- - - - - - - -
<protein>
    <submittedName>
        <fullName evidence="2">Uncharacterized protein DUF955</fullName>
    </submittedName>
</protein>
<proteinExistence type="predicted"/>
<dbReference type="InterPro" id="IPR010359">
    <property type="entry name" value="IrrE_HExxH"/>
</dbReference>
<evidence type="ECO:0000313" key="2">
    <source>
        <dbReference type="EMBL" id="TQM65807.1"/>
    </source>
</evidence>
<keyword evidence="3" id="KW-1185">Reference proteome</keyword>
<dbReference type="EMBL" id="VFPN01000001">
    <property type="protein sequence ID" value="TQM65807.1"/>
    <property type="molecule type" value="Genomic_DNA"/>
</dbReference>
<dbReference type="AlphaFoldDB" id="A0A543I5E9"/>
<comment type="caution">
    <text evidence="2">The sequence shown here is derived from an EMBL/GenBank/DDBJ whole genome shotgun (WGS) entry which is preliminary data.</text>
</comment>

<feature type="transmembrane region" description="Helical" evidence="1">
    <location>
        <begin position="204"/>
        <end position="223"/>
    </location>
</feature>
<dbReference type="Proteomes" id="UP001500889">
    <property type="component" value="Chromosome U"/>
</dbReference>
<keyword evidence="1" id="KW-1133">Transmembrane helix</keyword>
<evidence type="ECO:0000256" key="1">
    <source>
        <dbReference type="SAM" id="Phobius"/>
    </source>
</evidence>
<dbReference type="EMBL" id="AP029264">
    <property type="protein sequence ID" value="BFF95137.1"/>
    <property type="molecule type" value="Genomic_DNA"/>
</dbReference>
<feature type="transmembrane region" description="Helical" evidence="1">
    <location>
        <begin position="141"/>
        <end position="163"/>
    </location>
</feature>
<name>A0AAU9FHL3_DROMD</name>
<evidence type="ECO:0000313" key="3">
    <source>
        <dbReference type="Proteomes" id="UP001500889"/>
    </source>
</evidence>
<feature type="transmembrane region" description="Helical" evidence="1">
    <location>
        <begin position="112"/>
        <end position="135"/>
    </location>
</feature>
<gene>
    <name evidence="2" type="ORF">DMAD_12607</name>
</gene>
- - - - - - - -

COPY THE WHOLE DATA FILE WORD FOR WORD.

<protein>
    <submittedName>
        <fullName evidence="2">Uncharacterized protein DUF955</fullName>
    </submittedName>
</protein>
<proteinExistence type="predicted"/>
<dbReference type="InterPro" id="IPR010359">
    <property type="entry name" value="IrrE_HExxH"/>
</dbReference>
<evidence type="ECO:0000313" key="2">
    <source>
        <dbReference type="EMBL" id="TQM65807.1"/>
    </source>
</evidence>
<keyword evidence="3" id="KW-1185">Reference proteome</keyword>
<dbReference type="EMBL" id="VFPN01000001">
    <property type="protein sequence ID" value="TQM65807.1"/>
    <property type="molecule type" value="Genomic_DNA"/>
</dbReference>
<dbReference type="AlphaFoldDB" id="A0A543I5E9"/>
<comment type="caution">
    <text evidence="2">The sequence shown here is derived from an EMBL/GenBank/DDBJ whole genome shotgun (WGS) entry which is preliminary data.</text>
</comment>

<feature type="transmembrane region" description="Helical" evidence="1">
    <location>
        <begin position="204"/>
        <end position="223"/>
    </location>
</feature>
<dbReference type="Proteomes" id="UP001500889">
    <property type="component" value="Chromosome U"/>
</dbReference>
<keyword evidence="1" id="KW-1133">Transmembrane helix</keyword>
<evidence type="ECO:0000256" key="1">
    <source>
        <dbReference type="SAM" id="Phobius"/>
    </source>
</evidence>
<dbReference type="EMBL" id="AP029264">
    <property type="protein sequence ID" value="BFF95137.1"/>
    <property type="molecule type" value="Genomic_DNA"/>
</dbReference>
<feature type="transmembrane region" description="Helical" evidence="1">
    <location>
        <begin position="141"/>
        <end position="163"/>
    </location>
</feature>
<name>A0AAU9FHL3_DROMD</name>
<evidence type="ECO:0000313" key="3">
    <source>
        <dbReference type="Proteomes" id="UP001500889"/>
    </source>
</evidence>
<feature type="transmembrane region" description="Helical" evidence="1">
    <location>
        <begin position="112"/>
        <end position="135"/>
    </location>
</feature>
<gene>
    <name evidence="2" type="ORF">DMAD_12607</name>
</gene>